kids encyclopedia robot

Leamington Spa facts for kids

Kids Encyclopedia Facts
Quick facts for kids
Royal Leamington Spa
The Parade, Leamington 1.JPG
Population 49,491 (2011 census)
OS grid reference SP316660
Civil parish
  • Royal Leamington Spa
  • Warwick
Shire county
Country England
Sovereign state United Kingdom
Postcode district CV31, CV32, CV33
Dialling code 01926
Police Warwickshire
Fire Warwickshire
Ambulance West Midlands
EU Parliament West Midlands
UK Parliament
  • Warwick and Leamington
List of places
WarwickshireCoordinates: 52°17′31″N 1°32′13″W / 52.292°N 1.537°W / 52.292; -1.537

Royal Leamington Spa, commonly known as Leamington Spa, Leamington, or simply Leam to locals is a spa town in Warwickshire, England. Following the popularisation of the medicinal qualities of its water in the eighteenth century, in the nineteenth century the town experienced one of the most rapid expansions in England. It is named after the River Leam which flows through the town.

The town contains especially fine ensembles of Regency architecture, particularly in parts of the Parade, Clarendon Square and Lansdowne Circus.

The town comprises six electoral wards: Brunswick, Milverton, Manor, Crown, Clarendon and Willes. The total population for those wards in 2011 was 49,491.


SP3266 LansdowneCrescent
Lansdowne Crescent

Formerly known as Leamington Priors, Leamington began to develop as a town at the start of the 19th century. It was first mentioned in the Domesday Book of 1086 as Lamintone. For 400 years, the settlement was under the control of Kenilworth Priory, from which the older suffix derived. Its name came from Anglo-Saxon Leman-tūn or Lemen-tūn = "farm on the River Leam". The spa waters had been known in Roman times and the rediscovery in 1784 by William Abbotts and Benjamin Satchwell, led to their commercialisation. Six of the seven wells were drilled for; only the original spring at the site of the Aylesford Well, adjacent to the Parish Church occurred naturally.

Early development of the old town centre was on the southern bank of the River Leam. Later builders began concentrating the town's expansion on the land north of the river, resulting in the Georgian centre of New Town with the Leam flowing between the two. and was subsequently divided, and new public roads were laid out. After the division on the south of the river most of the land east of the village was owned by the Willes family and to the west by Matthew Wise. To the north of the river most of the land was owned by the Willes family, the Earl of Warwick, and Bertie Greatheed. The main landholders of the village and adjacent land were the Earl of Aylesford, and a number of smaller landowners. In the following decades some of the land was sold. By 1901, the population of Leamington had grown from a few hundred to nearly 27,000.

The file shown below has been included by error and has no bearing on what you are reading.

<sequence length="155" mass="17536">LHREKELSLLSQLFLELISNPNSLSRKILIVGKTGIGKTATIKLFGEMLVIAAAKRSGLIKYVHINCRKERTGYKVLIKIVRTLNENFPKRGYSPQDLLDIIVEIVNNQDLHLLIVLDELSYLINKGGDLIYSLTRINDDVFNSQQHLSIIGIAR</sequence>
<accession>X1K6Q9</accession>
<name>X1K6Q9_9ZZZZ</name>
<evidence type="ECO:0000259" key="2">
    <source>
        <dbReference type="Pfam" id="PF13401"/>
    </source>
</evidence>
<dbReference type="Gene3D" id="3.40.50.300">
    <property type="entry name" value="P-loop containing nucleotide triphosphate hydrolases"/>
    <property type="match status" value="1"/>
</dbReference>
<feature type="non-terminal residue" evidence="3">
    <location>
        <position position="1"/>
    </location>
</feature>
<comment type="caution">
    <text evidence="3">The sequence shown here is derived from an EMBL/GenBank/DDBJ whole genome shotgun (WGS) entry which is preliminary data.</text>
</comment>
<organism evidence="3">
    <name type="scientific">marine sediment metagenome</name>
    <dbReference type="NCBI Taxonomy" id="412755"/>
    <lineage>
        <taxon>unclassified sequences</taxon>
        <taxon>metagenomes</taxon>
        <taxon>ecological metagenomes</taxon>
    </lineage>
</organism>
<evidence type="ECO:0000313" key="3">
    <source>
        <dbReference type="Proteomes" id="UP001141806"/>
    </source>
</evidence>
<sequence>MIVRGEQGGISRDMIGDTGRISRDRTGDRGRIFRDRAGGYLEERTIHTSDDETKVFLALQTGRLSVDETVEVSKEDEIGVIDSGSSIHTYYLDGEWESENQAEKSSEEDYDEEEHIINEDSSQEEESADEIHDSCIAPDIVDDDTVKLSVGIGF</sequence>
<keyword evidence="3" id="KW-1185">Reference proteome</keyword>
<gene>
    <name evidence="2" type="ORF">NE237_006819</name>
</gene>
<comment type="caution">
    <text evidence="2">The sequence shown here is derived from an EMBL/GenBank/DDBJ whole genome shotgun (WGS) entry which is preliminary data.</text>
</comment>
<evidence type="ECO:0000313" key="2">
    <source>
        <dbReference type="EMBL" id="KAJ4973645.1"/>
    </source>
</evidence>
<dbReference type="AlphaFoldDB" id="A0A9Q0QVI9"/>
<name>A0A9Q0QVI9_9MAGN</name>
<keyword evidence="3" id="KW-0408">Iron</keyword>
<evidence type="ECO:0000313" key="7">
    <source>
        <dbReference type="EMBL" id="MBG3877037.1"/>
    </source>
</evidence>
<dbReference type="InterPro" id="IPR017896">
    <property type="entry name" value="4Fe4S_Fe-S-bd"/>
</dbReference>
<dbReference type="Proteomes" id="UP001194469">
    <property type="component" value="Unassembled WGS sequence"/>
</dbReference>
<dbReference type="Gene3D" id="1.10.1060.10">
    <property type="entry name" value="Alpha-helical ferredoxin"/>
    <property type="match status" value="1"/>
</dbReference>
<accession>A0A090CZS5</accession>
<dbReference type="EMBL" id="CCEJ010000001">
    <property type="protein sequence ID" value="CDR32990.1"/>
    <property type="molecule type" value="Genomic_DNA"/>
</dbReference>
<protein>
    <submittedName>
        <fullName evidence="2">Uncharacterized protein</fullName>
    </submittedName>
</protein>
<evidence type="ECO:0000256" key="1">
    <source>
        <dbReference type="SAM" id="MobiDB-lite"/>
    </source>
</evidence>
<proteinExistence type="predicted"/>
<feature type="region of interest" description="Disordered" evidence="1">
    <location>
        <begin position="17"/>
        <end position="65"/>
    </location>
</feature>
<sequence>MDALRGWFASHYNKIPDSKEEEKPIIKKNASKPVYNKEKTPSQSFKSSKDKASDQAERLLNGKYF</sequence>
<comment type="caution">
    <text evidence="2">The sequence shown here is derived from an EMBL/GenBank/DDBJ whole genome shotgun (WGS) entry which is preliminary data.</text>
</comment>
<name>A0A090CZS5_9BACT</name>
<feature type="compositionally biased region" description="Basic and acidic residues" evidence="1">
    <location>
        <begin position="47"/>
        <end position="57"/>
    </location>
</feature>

Leamington Spa pumphouses
Royal Pump Rooms and Baths

In 1814, the Royal Pump Rooms and Baths were opened close to the River Leam. This grand structure attracted many visitors, expecting cures by bathing in pools of salty spa water. It also included the world's first gravity fed piped hot water system in modern times, which was designed and installed by the engineer William Murdoch. Leamington became a popular spa resort attracting the wealthy and famous, and construction began of numerous Georgian townhouses to accommodate visitors, and a town hall was built in 1830.

With the spread of the town's popularity, and the granting of a 'Royal' prefix in 1838 by Queen Victoria, 'Leamington Priors' was renamed 'Royal Leamington Spa'. Queen Victoria had visited the town as a Princess in 1830 and as Queen in 1858. A statue of Queen Victoria was almost destroyed by a German bomb during the Second World War, and was moved one inch on its plinth by the blast. The statue was not returned to its original position, and the incident is recorded on a plaque on its plinth.